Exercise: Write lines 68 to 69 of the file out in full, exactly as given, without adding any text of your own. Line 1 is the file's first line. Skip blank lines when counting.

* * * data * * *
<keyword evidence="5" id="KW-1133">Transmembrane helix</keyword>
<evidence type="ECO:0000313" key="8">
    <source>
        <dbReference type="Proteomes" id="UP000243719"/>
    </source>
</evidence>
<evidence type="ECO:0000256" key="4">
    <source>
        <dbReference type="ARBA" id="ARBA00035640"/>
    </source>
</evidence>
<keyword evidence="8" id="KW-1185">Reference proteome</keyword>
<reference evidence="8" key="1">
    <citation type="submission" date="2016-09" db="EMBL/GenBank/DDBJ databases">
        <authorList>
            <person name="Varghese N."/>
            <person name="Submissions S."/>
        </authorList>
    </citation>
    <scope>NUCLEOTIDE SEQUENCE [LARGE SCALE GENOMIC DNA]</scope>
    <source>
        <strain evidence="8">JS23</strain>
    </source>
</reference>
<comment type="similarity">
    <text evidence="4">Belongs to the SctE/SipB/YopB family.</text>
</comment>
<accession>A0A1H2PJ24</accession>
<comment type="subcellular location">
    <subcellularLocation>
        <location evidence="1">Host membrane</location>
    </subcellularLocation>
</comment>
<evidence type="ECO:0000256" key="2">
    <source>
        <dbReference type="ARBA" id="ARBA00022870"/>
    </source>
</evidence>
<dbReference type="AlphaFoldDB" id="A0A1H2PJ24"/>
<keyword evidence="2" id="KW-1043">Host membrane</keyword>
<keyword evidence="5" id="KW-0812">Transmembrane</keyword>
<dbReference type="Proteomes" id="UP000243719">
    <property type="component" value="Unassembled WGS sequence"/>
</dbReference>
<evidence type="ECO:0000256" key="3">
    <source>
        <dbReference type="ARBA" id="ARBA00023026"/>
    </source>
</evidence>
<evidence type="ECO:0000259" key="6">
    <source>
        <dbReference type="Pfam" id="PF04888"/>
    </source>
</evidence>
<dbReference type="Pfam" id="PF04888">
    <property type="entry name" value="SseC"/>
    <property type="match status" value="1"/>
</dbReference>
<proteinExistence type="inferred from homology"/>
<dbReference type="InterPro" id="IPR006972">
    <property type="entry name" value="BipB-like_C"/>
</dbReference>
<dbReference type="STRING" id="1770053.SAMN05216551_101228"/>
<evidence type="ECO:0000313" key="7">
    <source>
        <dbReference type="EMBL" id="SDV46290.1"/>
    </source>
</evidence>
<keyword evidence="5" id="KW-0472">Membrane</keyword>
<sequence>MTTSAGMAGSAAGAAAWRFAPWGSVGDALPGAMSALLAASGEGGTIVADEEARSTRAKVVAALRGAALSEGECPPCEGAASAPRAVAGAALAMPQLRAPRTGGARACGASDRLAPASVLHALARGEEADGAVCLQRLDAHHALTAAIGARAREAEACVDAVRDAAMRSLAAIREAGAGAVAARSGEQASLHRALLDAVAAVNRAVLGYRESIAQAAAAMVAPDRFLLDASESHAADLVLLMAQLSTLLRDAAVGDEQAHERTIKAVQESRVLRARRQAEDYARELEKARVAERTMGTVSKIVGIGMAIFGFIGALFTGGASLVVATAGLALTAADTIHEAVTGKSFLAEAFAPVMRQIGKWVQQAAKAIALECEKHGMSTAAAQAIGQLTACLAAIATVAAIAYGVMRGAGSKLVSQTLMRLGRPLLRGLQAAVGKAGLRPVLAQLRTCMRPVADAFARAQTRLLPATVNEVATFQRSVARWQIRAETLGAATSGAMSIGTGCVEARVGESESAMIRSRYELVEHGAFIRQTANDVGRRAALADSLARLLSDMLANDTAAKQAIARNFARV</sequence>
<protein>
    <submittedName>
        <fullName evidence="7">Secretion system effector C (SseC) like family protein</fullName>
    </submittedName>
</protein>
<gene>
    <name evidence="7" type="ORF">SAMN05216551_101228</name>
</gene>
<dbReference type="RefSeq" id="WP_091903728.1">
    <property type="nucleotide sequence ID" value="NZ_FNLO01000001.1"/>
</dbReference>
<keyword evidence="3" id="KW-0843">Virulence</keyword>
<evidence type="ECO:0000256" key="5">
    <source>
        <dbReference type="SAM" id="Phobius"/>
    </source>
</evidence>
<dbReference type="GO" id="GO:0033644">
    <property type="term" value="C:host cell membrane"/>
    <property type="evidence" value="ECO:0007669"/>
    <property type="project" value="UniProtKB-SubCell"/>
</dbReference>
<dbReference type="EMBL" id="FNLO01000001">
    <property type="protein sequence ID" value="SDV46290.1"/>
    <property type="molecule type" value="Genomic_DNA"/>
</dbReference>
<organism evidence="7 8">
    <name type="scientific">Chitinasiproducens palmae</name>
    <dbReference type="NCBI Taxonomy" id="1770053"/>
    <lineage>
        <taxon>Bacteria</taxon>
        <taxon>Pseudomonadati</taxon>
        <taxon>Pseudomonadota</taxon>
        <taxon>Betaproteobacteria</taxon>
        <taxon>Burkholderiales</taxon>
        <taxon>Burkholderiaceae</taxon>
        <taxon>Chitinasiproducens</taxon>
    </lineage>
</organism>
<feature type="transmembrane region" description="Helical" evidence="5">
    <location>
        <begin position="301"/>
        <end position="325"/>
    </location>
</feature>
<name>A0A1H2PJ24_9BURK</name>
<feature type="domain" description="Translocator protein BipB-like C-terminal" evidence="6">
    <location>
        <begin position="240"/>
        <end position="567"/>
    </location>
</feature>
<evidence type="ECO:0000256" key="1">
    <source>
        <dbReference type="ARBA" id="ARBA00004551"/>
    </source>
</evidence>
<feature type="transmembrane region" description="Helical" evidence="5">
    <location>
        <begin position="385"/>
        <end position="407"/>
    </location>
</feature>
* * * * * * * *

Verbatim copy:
</evidence>
<keyword evidence="5" id="KW-0472">Membrane</keyword>